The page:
The big problem with Victoria's Covid vaccine rollout
A map of Victoria’s coronavirus vaccine rollout has identified a number of key problem areas.
As of Wednesday, more than 56 per cent of Victorians aged 16 years and over are fully vaccinated against Covid-19, according to the Federal Government’s Operation Covid Shield stats.
Victoria remains behind the ACT, NSW and Tasmania in the percentage of double-dosed residents.
And a new map on Victoria’s health department’s website shows the suburbs lagging behind in the rollout.
Of concern is that many suburbs a stone’s throw from Melbourne’s CBD have less than 40 per cent of their residents aged 12 years and over fully vaccinated.
Carlton has between 20 to 25 per cent of its 12 years and over residents with two doses, while neighbouring North Melbourne and Parkville have just 30-35 per cent and 35-40 per cent respectively.
St Kilda, Prahran, Balaclava, Windsor and South Yarra have similar rates.
However, not all Melbourne suburbs are lagging behind. Affluent areas including Caufield, Brighton, Toorak, Elsternwick, Hampton, Balwyn and Kew have all got more than half of their residents fully vaccinated.
Malvern and Kooyong have more than 60 per cent.
Victorian Premier Daniel Andrews has been vocal about national vaccine allocation and suggested the Federal Government has shown favouritism to NSW.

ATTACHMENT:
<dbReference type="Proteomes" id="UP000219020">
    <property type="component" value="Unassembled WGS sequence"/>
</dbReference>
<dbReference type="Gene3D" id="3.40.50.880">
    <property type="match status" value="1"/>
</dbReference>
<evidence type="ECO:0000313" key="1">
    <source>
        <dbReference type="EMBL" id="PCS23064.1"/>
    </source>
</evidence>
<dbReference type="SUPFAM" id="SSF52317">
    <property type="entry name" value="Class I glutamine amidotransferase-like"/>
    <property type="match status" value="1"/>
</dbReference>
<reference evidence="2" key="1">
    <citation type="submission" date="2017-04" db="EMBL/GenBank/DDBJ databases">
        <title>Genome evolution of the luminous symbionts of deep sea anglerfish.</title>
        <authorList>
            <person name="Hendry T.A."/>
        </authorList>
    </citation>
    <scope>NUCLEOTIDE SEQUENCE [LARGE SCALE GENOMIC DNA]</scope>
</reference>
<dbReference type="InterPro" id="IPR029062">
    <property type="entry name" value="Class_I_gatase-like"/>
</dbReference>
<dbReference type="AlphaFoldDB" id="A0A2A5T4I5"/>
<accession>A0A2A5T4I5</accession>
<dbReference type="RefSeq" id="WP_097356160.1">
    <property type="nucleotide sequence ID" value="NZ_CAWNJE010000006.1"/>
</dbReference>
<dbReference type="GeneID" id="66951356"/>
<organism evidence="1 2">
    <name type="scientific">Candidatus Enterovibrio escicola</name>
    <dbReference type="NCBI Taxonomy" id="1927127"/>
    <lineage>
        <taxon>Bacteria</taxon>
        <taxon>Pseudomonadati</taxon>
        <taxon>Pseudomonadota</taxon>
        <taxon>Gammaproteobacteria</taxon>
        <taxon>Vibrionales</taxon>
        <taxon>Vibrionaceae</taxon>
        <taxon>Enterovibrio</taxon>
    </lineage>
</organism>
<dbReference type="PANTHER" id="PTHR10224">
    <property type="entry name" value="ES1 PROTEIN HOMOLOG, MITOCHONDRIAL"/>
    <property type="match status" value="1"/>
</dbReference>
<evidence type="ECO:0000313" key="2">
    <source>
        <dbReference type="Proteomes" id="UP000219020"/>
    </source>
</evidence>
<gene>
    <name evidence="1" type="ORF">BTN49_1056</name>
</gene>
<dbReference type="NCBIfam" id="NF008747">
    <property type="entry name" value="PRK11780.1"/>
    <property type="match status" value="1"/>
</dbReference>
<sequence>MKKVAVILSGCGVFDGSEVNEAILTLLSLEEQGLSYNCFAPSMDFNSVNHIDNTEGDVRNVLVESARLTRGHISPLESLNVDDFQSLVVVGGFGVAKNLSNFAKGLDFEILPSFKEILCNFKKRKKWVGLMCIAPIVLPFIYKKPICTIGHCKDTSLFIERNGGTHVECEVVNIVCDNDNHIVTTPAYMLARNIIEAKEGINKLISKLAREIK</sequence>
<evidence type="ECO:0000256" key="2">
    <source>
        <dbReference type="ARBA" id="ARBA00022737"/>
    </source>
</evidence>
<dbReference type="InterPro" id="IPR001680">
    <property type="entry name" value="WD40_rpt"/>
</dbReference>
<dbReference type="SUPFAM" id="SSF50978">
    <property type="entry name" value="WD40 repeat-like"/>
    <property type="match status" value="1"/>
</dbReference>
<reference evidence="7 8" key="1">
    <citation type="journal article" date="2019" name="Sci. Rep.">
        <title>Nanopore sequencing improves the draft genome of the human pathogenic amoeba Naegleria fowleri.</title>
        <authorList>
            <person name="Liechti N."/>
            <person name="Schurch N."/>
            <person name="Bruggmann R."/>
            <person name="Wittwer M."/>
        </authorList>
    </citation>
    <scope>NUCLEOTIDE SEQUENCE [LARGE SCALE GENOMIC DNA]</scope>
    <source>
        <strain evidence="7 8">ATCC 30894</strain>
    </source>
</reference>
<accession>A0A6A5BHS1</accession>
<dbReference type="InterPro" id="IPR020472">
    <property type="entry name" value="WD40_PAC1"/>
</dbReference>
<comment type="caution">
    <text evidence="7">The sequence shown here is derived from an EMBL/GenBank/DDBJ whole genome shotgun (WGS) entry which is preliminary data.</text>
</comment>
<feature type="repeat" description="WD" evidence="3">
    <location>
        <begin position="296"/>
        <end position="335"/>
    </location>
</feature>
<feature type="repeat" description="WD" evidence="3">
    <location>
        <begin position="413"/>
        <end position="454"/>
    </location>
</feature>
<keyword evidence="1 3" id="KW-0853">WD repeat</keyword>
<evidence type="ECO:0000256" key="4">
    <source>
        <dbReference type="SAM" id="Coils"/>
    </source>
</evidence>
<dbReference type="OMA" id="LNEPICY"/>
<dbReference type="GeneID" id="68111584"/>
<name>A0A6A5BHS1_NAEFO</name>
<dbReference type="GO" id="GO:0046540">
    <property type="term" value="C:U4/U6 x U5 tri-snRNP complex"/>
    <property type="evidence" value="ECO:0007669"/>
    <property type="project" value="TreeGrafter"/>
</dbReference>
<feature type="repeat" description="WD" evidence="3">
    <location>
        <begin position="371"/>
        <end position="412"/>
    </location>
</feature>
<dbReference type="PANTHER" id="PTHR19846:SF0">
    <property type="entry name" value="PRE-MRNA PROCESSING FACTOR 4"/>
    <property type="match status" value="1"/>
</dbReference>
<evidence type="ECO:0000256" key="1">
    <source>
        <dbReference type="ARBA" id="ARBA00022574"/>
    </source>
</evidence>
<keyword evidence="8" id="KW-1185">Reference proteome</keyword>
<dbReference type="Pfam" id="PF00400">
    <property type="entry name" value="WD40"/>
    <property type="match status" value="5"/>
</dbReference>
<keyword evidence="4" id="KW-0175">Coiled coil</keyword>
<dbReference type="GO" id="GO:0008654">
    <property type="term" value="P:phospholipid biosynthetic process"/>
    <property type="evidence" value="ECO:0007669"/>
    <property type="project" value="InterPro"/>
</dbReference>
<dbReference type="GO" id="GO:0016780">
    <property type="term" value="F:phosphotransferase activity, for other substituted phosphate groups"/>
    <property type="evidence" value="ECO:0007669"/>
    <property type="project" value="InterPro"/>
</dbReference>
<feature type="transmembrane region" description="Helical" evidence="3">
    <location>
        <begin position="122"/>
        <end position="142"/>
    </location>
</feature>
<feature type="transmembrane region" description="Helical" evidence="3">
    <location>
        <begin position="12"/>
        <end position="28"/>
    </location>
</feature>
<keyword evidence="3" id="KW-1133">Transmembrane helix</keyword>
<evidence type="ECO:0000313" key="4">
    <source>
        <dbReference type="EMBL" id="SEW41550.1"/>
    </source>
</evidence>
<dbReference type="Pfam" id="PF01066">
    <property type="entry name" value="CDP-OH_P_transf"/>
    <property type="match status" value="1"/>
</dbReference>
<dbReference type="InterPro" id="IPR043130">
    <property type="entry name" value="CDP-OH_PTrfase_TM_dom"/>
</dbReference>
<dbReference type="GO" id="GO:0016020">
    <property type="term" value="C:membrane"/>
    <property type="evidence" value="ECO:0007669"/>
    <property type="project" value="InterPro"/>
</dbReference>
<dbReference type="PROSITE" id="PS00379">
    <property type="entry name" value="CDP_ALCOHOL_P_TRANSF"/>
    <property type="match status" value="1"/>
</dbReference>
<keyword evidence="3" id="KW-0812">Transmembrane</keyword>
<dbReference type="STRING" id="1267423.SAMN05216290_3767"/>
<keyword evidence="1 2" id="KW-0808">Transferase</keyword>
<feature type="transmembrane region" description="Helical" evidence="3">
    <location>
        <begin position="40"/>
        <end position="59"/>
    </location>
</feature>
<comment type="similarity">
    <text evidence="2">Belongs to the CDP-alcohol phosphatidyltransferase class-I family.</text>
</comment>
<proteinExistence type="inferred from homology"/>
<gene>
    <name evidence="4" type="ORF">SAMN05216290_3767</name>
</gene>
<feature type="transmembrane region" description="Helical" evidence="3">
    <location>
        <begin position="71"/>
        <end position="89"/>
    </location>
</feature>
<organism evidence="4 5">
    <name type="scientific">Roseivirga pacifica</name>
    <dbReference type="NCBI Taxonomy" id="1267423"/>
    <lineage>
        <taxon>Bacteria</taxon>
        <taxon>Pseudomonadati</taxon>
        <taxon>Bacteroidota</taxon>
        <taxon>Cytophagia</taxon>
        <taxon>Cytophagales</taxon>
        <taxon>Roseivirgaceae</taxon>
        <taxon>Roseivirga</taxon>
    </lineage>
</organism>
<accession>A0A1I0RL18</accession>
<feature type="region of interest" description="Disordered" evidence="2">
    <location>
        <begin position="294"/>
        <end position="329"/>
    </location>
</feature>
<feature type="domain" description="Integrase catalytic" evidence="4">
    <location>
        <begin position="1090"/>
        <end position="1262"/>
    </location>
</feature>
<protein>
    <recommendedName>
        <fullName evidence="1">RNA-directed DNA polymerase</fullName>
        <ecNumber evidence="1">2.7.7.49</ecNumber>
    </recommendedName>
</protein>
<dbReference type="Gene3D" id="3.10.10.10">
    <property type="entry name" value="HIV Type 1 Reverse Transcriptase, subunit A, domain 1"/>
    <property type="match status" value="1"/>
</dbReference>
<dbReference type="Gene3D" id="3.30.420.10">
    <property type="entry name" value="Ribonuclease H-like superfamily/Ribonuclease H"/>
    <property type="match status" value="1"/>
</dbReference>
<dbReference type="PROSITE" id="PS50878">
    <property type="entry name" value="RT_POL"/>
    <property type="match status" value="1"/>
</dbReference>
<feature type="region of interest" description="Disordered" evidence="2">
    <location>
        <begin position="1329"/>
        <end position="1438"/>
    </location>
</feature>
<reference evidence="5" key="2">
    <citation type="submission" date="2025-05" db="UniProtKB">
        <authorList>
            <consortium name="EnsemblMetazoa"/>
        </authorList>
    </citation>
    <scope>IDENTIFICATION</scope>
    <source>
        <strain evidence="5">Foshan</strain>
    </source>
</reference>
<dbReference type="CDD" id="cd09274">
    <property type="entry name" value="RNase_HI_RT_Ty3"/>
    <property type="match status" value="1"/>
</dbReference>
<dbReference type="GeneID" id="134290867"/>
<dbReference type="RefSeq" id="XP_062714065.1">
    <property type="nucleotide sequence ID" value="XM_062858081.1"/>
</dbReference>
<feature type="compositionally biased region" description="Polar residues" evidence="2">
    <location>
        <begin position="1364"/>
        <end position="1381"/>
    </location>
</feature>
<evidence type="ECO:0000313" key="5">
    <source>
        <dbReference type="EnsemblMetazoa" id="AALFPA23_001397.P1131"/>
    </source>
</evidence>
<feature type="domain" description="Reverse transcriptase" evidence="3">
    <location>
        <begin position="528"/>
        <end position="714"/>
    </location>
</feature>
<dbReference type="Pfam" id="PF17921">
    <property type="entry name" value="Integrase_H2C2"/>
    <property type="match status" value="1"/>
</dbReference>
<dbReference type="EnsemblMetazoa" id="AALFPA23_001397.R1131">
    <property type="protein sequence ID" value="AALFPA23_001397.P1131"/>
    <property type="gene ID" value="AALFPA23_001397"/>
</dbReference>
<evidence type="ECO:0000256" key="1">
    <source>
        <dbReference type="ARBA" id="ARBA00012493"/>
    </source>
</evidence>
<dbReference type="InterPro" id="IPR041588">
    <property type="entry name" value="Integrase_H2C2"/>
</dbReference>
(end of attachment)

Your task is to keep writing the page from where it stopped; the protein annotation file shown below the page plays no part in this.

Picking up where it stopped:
Last month he slammed both the NSW and Federal governments over “unfair” and “secret” vaccine allocations.
He claimed 340,000 vaccine allocations were not made public.
Mr Andrews in August also criticised NSW’s easing of restrictions including picnics for the fully vaccinated with claims the state had received “significant” extra support.
Vic's MPs get the jab
Victoria is also preparing to introduce a mandate for all MPs to be fully vaccinated.
Last Friday, the Victorian government announced all authorised workers, including MPs and their staff, must have received at least one dose of vaccine by October 15 and a second by November 26 to continue working on site.
At the time, Premier Daniel Andrews said the mandate would prevent Victoria's health system from being overwhelmed and protect the roadmap out of lockdown.
Labor's leader in the Legislative Assembly, Jacinta Allan, said the parliament was still working through a process in which MPs would have to declare their vaccination status.
"I've been having discussions with MPs in the assembly, the opposition and crossbenchers and I will say we are working through these issues, constructively," she told reporters outside parliament on Thursday.
"But I also think it's a good leadership position for MPs to be upfront about the decision on the vaccination status, given we're out there every single day pleading with Victorians, asking Victorians to get vaccinated to keep everyone safe.
"This workplace is like every other workplace, we've got to protect ourselves protect the people we sit alongside within the chamber, the great staff who work here."
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